Thanks for your input Judge, love to hear your thoughts :)

      Sol

  5. says

    i adore this post! It is a message I hope to spread with my own writing.

    A few years ago I felt peaceful and content. During that time I was reading a lot of books and sharing ideas with others. I used technology but I did not live for its chimes, beeps and alerts. I started to realize that multi-tasking did more harm than good.

    I am inching my way back to that delightful state. I think printed books are more relaxing than online reading but I cherish any reading that that isn’t governed by time constraints.

    Thanks for a wonderful post. I may link to it.

    • SolW0lf says

      It’s a vital message that I strongly can see will be pivotal in our lives over the coming years as technology evolves more and more. :)

      I was the same way, my pre-technology years were filled with calmness, with books and curiosity, imagination and creativity. But as I’ve become more immersed in this world of information and gadgets, I’ve come to realize more is not always better as the proverb states. There’s so much information that I’m flooded with, that my bookmark bars are loaded with articles and sites I want to read more about, but somehow never can get around to it cause I constantly find newer articles to read. That’s the irreplaceable beauty of books.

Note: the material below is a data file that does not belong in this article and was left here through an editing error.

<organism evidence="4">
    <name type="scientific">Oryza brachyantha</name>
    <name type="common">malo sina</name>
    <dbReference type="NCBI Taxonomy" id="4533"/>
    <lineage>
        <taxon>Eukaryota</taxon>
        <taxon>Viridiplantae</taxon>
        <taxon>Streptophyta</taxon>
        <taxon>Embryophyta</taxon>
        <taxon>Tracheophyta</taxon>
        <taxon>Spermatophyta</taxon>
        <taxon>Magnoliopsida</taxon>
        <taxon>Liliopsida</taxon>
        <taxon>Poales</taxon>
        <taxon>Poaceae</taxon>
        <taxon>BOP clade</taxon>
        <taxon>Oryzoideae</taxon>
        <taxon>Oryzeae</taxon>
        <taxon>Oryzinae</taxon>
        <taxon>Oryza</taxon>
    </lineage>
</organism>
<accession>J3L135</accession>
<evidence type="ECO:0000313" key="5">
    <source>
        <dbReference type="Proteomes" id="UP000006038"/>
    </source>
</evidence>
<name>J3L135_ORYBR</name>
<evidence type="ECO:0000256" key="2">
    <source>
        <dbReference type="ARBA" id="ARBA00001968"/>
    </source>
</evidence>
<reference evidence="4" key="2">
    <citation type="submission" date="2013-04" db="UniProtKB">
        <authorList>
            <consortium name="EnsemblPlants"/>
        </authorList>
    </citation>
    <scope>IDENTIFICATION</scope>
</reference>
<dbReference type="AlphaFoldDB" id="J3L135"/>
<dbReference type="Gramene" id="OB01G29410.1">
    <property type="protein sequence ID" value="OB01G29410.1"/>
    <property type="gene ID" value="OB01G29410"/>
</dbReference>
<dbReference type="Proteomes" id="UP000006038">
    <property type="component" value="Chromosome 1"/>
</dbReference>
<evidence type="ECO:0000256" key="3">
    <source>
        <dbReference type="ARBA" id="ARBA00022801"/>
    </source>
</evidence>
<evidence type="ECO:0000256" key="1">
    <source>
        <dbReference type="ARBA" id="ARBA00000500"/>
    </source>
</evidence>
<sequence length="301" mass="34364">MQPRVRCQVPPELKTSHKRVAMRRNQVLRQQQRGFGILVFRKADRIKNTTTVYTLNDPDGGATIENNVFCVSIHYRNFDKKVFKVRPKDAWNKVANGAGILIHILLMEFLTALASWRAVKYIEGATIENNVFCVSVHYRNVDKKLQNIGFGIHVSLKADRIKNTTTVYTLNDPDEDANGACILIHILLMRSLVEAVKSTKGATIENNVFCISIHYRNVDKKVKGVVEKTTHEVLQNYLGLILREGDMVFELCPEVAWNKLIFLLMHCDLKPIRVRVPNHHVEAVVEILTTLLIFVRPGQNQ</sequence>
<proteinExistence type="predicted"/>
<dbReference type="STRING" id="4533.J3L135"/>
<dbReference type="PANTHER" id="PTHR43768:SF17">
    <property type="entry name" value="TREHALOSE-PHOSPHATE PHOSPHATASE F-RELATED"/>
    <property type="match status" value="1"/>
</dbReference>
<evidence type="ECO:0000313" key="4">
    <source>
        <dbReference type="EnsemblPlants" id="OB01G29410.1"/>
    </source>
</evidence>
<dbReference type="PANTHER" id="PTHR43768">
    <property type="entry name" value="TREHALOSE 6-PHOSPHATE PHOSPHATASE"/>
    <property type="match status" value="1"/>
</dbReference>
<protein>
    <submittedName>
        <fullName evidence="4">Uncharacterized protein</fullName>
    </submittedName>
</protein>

I jokingly imagined some day I’d commit a crime and be imprisoned just so I could have some free peaceful time to read books away from technology in between butt rapes.

      Keep your wonderful blog flowing out ideas, thanks for sharing your thoughts here :D !

    • SolW0lf says

      Exactly, computers facilitate with speed the amount of distractions. Going to a news site becomes a tedious task of clicking away story after story that make you feel “informed” at the cost of your own inability to concentrate on anything specific, it makes us shallow.

      But mobile phones I fear are becoming worse than computers, they are inescapable. We carry them around with us everywhere, the constant anxiety that it is in our pocket, anyone is only a hand movement away. Computers at least can be left in the office and forgotten about while your doing other activities.

      Thanks for your comment ! :)